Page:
SAN FRANCISCO: Larry Harvey, whose whimsical decision to erect a giant wooden figure and then burn it to the ground led to the popular, long-running counterculture celebration known as “Burning Man,” has died. He was 70.

Harvey died Saturday morning at a hospital in San Francisco, surrounded by family, Burning Man Project CEO Marian Goodell said. The cause was not immediately known, but he had a stroke earlier this month.

Longtime friend Stuart Mangrum posted on the organization’s website that Harvey did not believe in “any sort of existence” after death.

“Now that he’s gone, let’s take the liberty of contradicting him, and keep his memory alive in our hearts, our thoughts, and our actions,” Mangrum wrote. “As he would have wished it, let us always Burn the Man.”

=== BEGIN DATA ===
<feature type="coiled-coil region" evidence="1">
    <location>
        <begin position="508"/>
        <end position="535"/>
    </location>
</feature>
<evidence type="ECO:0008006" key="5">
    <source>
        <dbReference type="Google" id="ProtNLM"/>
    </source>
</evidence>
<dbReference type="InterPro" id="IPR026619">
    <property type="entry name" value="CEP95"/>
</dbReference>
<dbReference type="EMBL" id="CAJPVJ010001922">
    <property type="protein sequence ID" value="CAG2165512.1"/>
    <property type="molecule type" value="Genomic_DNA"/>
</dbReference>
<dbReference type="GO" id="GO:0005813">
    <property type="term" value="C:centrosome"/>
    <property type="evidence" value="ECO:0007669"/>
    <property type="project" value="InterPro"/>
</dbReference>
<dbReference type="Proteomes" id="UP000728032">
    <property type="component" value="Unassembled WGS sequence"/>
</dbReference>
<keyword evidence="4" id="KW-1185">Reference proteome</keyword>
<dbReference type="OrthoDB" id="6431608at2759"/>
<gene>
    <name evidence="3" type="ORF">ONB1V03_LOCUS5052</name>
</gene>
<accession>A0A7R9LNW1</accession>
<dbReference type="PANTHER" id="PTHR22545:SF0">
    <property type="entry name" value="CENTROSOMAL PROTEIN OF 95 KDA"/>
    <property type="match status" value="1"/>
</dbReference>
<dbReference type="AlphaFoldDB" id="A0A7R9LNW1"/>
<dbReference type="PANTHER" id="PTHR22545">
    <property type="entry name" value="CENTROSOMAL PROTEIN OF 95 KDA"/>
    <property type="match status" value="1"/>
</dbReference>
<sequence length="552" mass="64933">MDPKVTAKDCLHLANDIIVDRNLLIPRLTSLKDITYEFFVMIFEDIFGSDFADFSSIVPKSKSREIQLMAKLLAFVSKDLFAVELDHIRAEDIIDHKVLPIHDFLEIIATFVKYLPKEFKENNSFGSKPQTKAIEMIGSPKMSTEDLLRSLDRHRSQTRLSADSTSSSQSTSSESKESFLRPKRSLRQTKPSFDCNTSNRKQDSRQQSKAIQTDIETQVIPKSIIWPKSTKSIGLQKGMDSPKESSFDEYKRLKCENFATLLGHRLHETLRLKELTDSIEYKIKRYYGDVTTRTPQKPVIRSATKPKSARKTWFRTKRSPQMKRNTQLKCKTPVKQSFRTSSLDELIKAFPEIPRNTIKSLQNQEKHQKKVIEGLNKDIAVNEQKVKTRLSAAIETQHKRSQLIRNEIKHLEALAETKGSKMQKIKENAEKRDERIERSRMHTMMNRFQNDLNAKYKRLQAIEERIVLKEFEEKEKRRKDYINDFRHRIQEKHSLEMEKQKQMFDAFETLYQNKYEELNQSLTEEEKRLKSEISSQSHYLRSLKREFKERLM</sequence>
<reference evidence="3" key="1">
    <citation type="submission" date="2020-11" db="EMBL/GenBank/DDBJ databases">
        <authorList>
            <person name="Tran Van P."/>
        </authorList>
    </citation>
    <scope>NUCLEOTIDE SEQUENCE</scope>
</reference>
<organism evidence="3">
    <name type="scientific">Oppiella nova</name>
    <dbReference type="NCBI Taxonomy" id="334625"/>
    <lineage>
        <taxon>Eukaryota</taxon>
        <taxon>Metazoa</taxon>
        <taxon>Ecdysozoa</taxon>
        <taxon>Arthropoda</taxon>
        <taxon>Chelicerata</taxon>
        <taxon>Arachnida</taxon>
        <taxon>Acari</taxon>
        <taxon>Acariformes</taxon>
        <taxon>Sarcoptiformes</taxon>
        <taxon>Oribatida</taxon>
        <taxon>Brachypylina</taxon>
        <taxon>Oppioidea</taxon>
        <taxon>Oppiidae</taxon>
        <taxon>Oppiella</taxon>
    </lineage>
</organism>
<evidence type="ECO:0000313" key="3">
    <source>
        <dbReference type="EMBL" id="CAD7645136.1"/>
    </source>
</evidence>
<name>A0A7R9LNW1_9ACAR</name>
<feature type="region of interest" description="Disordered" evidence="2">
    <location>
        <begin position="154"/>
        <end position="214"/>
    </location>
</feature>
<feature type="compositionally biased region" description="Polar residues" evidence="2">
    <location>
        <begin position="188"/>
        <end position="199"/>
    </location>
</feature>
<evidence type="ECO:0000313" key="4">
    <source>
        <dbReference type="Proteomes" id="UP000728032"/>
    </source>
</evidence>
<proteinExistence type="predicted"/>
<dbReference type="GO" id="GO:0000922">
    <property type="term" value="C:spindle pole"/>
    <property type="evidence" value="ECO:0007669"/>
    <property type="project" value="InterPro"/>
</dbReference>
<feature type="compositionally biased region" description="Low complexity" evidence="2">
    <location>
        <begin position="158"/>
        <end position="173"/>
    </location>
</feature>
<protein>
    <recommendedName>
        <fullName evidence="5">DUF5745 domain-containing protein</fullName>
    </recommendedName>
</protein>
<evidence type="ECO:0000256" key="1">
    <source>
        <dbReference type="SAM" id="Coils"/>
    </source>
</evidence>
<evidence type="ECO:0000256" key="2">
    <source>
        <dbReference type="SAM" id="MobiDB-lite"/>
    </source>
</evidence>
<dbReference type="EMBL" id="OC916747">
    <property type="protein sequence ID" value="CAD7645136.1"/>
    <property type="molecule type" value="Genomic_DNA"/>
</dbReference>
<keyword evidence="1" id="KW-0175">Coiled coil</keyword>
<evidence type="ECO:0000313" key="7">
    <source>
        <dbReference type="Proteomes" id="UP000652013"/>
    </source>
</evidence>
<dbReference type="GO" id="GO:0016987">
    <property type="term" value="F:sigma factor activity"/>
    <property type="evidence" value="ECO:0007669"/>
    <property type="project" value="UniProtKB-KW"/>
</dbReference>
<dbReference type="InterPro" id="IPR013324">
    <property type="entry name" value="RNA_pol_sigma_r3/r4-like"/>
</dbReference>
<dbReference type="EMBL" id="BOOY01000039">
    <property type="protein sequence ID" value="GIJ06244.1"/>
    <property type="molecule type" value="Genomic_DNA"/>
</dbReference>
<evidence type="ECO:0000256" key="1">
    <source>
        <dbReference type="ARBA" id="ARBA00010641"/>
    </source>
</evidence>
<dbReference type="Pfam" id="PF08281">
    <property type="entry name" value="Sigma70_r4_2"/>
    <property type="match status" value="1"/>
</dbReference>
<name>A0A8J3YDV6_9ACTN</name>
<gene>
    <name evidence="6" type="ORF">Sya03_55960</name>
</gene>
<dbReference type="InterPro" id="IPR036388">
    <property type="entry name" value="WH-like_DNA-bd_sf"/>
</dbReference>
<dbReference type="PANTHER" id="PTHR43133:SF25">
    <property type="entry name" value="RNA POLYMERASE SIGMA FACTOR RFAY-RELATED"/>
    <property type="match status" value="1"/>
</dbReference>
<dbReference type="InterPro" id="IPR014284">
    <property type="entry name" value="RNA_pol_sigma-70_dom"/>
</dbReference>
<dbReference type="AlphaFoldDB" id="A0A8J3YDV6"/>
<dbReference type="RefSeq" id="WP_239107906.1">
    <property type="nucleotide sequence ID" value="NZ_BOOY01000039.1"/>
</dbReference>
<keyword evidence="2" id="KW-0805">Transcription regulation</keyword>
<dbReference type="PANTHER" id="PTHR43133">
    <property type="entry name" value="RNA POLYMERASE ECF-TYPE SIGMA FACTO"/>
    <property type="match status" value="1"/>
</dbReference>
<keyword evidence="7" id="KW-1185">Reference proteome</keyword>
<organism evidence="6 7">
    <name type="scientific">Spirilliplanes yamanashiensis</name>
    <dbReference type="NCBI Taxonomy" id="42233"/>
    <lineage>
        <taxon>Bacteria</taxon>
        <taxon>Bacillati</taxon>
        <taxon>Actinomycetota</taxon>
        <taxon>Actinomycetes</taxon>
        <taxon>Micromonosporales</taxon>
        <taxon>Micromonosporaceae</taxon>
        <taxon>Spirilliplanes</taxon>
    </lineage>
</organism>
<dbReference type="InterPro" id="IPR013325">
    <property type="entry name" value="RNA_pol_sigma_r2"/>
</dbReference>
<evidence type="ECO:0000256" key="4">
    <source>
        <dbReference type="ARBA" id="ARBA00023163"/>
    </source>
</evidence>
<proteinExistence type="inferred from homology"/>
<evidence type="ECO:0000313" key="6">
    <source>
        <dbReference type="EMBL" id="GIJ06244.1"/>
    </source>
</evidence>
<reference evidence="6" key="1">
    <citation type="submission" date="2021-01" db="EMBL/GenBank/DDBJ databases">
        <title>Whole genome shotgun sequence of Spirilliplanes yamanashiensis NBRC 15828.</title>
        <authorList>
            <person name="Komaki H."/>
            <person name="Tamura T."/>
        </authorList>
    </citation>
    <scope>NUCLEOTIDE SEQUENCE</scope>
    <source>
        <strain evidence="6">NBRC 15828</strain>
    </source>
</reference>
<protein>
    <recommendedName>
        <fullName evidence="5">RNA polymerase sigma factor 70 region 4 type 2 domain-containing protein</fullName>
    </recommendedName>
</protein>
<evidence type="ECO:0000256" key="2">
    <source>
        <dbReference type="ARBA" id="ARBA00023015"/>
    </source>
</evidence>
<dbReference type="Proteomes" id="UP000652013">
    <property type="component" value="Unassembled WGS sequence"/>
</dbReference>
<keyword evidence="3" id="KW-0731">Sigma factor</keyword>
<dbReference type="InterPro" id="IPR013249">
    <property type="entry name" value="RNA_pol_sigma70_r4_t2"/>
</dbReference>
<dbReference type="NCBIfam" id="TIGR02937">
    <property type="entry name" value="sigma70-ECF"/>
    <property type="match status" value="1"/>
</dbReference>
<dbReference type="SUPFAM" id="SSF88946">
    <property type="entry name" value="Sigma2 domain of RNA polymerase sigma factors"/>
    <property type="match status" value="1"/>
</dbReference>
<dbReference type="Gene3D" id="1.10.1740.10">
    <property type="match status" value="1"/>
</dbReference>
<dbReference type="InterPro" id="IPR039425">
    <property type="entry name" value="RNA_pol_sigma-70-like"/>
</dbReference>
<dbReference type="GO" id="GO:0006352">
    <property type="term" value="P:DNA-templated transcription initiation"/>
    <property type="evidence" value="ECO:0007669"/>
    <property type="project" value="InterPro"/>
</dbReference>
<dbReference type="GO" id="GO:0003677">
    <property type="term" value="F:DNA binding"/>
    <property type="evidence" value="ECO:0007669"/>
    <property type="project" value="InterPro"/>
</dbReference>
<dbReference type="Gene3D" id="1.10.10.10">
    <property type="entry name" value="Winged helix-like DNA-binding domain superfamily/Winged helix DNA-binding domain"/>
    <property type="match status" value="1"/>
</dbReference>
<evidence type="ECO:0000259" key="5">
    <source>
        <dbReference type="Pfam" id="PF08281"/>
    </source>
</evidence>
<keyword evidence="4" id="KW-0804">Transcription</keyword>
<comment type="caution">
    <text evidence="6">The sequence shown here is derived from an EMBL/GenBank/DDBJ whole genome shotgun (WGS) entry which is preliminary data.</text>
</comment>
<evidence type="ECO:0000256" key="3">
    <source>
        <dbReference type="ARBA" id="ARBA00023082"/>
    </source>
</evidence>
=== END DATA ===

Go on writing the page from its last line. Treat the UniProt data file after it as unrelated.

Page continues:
Burning Man takes place annually the week before Labor Day in Northern Nevada’s Black Rock Desert. The weeklong festival attracts some 70,000 people who pay anywhere from $425 to $1,200 a ticket to travel to a dry lake bed 100 miles east of Reno, where temperatures can routinely reach 100 degrees.

On the gathering’s penultimate day, the giant effigy — or Man as it is known — is set ablaze during a raucous, joyful celebration.